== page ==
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No Amount of Alcohol Safe for Women who are Pregnant or Trying to Conceive, MU Expert Says

Expectant mothers who drink put babies at risk for birth defects

September 4th, 2013

Story Contact: Jesslyn Chew, ChewJ@missouri.edu

The views and opinions expressed in this “for expert comment” release are based on research and/or opinions of the researcher(s) and/or faculty member(s) and do not reflect the University’s official stance.

COLUMBIA, Mo. – Each year, nearly 40,000 babies are born with Fetal Alcohol Spectrum Disorders (FASDs), according to the Centers for Disease Control and Prevention. The disorders are caused by mothers’ alcohol consumption during pregnancy and range in severity. Some infants with the most severe form of FASDs have serious physical, psychological and developmental conditions that continue into adulthood. Leigh Tenkku, associate research professor in the School of Social Work, says no amount and no type of alcohol is safe for women to drink during pregnancy.

“Women should not drink alcohol if they are pregnant and, especially, if they are thinking about becoming pregnant,” Tenkku said. “Women do not find out they are pregnant for up to six to eight weeks into their pregnancies, and the most damaging effects of alcohol on the fetus occur within those first weeks of life. So, women may be putting their babies at risk before they even realize they’re pregnant.”

FASDs, like autism spectrum disorders, occur on a spectrum of severity and do not improve over time. However, unlike other birth defects or developmental disorders, FASDs easily can be prevented.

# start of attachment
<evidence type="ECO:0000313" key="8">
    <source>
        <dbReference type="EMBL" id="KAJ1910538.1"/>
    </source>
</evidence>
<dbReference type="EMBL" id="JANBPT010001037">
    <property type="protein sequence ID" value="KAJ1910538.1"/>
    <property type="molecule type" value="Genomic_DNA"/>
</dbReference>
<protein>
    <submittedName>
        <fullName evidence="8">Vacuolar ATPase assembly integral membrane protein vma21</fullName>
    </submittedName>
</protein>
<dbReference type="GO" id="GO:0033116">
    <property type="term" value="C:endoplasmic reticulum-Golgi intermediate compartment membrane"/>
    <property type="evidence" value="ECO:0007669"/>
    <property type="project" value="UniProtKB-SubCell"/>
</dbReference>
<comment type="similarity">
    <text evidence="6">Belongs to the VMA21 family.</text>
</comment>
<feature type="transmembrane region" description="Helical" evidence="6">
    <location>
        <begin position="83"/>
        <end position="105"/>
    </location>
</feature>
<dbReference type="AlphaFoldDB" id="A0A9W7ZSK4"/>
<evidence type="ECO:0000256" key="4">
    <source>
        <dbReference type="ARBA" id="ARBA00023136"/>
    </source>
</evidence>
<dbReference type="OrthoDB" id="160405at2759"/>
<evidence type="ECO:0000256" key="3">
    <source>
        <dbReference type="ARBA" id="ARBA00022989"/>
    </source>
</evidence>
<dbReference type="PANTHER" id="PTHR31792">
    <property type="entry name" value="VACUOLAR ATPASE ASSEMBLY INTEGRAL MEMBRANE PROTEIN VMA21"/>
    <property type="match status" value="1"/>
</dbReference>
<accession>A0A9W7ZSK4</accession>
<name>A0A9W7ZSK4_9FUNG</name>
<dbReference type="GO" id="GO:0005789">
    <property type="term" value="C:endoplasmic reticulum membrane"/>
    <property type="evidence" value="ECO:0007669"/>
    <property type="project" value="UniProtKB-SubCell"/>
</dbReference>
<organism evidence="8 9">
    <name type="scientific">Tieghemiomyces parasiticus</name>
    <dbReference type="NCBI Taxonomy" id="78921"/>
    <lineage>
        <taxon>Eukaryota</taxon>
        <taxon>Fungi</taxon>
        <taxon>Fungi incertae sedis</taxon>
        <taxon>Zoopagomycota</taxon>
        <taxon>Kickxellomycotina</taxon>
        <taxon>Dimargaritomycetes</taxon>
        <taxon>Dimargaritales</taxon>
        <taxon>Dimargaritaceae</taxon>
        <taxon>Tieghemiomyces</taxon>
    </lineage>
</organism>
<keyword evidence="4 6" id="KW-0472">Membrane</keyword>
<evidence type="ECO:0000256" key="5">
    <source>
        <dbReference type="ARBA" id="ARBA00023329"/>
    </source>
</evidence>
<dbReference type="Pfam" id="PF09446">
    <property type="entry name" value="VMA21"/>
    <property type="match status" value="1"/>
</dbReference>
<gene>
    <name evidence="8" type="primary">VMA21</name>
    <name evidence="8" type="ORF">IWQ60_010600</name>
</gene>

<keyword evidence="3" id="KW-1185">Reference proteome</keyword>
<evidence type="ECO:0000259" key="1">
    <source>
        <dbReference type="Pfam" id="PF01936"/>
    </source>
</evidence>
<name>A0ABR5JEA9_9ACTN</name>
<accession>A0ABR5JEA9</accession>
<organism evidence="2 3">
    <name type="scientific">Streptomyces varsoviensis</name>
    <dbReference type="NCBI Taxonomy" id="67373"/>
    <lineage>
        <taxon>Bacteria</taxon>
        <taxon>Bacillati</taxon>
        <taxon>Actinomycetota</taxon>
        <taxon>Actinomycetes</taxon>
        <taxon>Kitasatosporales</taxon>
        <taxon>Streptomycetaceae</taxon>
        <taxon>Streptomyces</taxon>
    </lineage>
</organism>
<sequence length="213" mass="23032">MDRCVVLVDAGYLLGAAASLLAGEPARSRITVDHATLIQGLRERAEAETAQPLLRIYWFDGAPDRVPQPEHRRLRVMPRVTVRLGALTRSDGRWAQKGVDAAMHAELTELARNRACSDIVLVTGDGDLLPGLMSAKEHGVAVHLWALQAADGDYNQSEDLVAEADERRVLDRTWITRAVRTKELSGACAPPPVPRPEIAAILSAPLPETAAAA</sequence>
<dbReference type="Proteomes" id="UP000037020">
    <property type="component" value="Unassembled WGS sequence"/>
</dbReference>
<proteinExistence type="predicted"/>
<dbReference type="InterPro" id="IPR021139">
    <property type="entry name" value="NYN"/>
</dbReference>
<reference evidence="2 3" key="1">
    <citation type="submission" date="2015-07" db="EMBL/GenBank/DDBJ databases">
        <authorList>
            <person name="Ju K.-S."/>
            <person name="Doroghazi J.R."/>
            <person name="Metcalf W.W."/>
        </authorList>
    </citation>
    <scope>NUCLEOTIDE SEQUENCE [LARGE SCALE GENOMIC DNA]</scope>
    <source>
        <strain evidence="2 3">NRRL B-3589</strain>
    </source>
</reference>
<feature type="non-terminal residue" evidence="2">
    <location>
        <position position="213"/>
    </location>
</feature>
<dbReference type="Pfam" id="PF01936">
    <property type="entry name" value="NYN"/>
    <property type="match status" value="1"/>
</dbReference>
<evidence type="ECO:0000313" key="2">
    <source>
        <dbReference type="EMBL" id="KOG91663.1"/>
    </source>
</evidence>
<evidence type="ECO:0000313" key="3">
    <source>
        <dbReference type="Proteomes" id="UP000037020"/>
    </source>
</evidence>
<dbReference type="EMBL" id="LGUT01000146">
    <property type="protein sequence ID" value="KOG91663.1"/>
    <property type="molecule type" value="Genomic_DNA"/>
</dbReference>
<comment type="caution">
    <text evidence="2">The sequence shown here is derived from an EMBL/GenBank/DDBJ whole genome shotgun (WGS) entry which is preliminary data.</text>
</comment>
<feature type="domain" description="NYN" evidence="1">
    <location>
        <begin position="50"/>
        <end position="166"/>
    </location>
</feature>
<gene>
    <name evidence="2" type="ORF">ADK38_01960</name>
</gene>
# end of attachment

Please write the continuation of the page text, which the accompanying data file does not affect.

“Of all known birth defects, FASDs are 100-percent preventable if moms refrain from drinking alcohol,” Tenkku said. “We don’t know with absolute certainty that one drink during pregnancy will cause FASDs in children. However, we do know that low levels of drinking can harm developing fetuses throughout the entire pregnancy. Many individual factors – such as mothers’ metabolic rates and how often and how much alcohol they drink – all contribute to the likelihood of children developing FASDs and the severity of the children’s symptoms.”

Tenkku recommends that medical professionals be more open with their female patients about the dangers of consuming alcohol during pregnancy.

“Medical professionals should support no alcohol during pregnancy and should counsel women who are considering becoming pregnant to not drink when they are trying to conceive,” Tenkku said. “Ideally, medical professionals would ask their patients, particularly women, about their alcohol use at every patient encounter.”

“Why take the risk?” Tenkku said. “Why wouldn’t you want to give your child the best chance at having a healthy life from the very beginning?”

Tenkku is the director for research and director of the doctoral program for the School of Social Work, which is part of the MU College of Human Environmental Sciences. She has received more than $1 million from the Centers for Disease Control and Prevention to support her ongoing work as director of the Midwest Regional Fetal Alcohol Symptom Training Center, a group of individuals who work to increase knowledge and education regarding prevention, diagnosis and management of FASDs. For more information about FASDs, visit http://www.nofas.org/factsheets/ or http://www.cdc.gov/ncbddd/fasd/index.html.

NOTE: Sept. 9 is International FASD Day. For a list of FASD Day events taking place on the MU campus, visit: MU, Columbia Participate in National Fetal Alcohol Spectrum Disorders Awareness Day

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